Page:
Approximately 150 000 fungus species have been scientifically described worldwide so far. Based on the ratio between the number of plant species and the average number of fungi associated with a plant species, the global number of fungus species has long been estimated at 2.2 to 3.8 million.
However, the latest genetic-based estimates now assume an actual species richness of up to 13.2 million fungus species worldwide. Unfortunately, even this estimate is most likely imprecise. This is why scientists from Finland have launched the "Global Spore Sampling Project" (GSSP) with the aim of estimating the global number of mushrooms more precisely.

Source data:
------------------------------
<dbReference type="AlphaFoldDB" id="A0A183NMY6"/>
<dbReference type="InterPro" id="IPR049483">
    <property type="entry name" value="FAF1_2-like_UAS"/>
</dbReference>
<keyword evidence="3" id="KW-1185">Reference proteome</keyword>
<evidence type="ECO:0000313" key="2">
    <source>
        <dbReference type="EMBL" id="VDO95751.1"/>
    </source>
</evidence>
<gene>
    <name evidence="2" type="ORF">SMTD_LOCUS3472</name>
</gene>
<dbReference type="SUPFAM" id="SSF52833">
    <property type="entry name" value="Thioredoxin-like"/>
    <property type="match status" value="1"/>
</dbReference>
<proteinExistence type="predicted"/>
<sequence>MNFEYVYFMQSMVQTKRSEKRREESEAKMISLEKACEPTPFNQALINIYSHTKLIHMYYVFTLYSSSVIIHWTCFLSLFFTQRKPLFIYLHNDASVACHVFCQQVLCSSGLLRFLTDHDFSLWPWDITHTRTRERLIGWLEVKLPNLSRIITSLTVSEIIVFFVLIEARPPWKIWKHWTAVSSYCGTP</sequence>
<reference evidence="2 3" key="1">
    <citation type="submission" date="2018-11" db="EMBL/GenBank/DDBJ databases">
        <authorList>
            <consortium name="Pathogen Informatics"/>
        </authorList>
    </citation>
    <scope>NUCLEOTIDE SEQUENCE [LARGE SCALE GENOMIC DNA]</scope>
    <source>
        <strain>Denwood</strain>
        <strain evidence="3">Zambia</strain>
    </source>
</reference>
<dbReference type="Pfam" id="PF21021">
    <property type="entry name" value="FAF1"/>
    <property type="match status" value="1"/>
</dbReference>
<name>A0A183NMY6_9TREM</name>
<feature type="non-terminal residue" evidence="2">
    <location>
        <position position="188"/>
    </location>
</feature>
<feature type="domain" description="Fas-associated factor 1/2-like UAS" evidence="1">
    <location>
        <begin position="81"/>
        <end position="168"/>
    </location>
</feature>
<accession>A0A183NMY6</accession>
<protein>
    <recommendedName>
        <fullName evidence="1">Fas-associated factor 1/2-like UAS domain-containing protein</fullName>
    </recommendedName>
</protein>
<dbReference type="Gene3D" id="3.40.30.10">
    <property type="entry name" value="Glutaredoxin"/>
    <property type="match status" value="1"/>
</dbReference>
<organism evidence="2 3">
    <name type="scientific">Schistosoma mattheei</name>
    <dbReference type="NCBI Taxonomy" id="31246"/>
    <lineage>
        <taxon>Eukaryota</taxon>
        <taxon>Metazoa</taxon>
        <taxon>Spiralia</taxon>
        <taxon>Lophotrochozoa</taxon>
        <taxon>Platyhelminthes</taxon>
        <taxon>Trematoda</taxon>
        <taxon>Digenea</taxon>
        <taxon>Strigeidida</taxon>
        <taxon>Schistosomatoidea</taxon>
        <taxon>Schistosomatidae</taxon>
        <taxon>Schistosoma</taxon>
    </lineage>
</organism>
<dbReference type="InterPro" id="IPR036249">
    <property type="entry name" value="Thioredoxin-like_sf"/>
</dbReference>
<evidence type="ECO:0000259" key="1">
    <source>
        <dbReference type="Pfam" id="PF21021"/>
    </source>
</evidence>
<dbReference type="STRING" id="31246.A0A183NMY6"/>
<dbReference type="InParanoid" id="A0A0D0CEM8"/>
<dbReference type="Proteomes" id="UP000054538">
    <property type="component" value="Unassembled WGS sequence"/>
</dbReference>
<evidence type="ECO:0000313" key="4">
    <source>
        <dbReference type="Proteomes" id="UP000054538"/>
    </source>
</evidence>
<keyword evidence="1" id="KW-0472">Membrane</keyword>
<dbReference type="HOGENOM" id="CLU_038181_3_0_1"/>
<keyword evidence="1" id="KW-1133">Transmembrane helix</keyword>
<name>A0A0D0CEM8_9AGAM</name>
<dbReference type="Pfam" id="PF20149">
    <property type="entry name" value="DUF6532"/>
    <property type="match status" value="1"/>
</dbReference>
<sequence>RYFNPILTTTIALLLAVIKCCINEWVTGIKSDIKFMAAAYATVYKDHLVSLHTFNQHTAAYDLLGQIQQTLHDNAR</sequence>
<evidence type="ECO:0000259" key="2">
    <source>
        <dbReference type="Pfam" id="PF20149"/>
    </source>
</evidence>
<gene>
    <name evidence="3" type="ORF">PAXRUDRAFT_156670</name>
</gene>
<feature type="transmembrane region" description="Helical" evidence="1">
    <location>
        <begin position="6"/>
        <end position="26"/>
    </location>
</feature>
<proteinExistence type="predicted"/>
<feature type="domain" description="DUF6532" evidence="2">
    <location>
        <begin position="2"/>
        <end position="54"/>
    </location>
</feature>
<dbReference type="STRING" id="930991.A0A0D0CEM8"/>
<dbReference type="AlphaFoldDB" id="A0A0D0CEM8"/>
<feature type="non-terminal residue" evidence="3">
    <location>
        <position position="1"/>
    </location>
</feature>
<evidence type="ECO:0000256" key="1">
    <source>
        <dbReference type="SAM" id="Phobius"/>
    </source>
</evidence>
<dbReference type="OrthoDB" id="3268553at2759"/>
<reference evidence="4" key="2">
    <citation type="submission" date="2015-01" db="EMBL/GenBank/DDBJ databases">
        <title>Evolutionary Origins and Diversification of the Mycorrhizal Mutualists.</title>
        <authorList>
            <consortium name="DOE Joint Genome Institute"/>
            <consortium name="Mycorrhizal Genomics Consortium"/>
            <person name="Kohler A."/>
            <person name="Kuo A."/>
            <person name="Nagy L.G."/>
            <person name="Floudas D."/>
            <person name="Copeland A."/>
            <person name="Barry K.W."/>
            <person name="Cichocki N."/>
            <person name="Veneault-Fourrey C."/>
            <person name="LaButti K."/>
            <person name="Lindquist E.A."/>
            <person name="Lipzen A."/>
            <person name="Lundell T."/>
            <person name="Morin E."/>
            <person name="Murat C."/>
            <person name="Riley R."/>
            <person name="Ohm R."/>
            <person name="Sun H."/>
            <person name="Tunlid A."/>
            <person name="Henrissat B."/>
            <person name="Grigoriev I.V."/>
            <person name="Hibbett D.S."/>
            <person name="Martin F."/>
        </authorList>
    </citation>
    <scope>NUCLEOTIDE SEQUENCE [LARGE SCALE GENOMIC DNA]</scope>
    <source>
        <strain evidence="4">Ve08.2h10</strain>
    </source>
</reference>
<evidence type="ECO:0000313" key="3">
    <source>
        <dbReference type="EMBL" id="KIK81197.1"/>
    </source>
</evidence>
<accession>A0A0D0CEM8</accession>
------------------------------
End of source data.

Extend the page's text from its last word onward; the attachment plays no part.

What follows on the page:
Here is how it works: fungi produce thousands of spores, which are usually disseminated by the wind. An automatic spore trap sucks in 16.5 litres of air per minute and filters all particles in the air into a small container.
New genetic methods can then be used to analyse the samples and thus determine the entire fungal community and the number of species of spores capture.
More than 50 such spore traps have been set up on all continents. The spore trap on the LWF test, training and demonstration site, the only site in Switzerland, is part of this worldwide network.